Globally, immunization is recognized as the most successful and cost-effective health intervention. Despite this, not all eligible individuals have access to immunization services, putting them at risk of illness, disability, and death. The World Health Organization (WHO) considers polio a Public Health Emergency of International Concern (PHEIC). Ongoing polio eradication efforts are guided by the Polio Endgame Strategy 2019-2023 which seeks to address ongoing risks, leverage best practices and promote innovations to achieve and sustain wild polio virus eradication and stop outbreaks of circulating vaccine-derived poliovirus (cVDPV). Measles and rubella have also attracted global attention due to the highly infectious nature, and associated congenital defects respectively. The burden of both diseases is still significant: as of November 2019, a total of 413,308 confirmed measles cases were reported to WHO, with 250,270 suspected cases in sub-Saharan Africa.
This project seeks to support polio eradication, measles and rubella elimination and other VPD control efforts in Africa, with a focus on workforce development, immunization systems strengthening and outbreak response.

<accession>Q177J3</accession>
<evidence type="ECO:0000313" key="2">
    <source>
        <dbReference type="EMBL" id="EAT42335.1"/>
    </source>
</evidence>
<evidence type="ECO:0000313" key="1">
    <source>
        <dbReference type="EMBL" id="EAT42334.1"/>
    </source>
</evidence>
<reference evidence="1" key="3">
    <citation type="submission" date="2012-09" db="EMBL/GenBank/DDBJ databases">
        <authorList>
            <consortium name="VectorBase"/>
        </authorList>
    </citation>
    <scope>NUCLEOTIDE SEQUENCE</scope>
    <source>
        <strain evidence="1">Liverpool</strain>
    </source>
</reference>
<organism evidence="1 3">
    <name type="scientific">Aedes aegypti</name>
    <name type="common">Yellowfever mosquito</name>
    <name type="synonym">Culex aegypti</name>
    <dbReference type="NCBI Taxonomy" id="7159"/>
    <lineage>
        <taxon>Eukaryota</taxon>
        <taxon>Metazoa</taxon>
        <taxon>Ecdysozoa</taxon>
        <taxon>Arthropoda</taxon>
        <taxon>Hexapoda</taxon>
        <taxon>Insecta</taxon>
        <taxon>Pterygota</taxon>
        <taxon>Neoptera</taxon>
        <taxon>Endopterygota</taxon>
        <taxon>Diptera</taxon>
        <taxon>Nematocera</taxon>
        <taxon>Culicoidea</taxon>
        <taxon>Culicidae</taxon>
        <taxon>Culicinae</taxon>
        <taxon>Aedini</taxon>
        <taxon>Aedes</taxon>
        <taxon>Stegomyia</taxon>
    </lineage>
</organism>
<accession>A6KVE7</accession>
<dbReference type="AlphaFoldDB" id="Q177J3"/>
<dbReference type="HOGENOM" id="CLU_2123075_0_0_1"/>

Our overriding strategy will be to promote country ownership through continued engagement with Ministries of Heath and their relevant departments such as national EPI teams at every stage of project implementation. Additionally, we will build on our existing partnerships with national and multi-lateral agencies such as CDC/GID, WHO, UNICEF and other donor agencies to ensure coordination and avoid duplication of efforts for maximum impact. We will also continue to rely heavily on our member FETPs to provide us with residents and/or graduates to lead and participate in field activities.
The overall anticipated impact of the project is a polio-free status in Africa, and reduced morbidity and mortality from measles and rubella.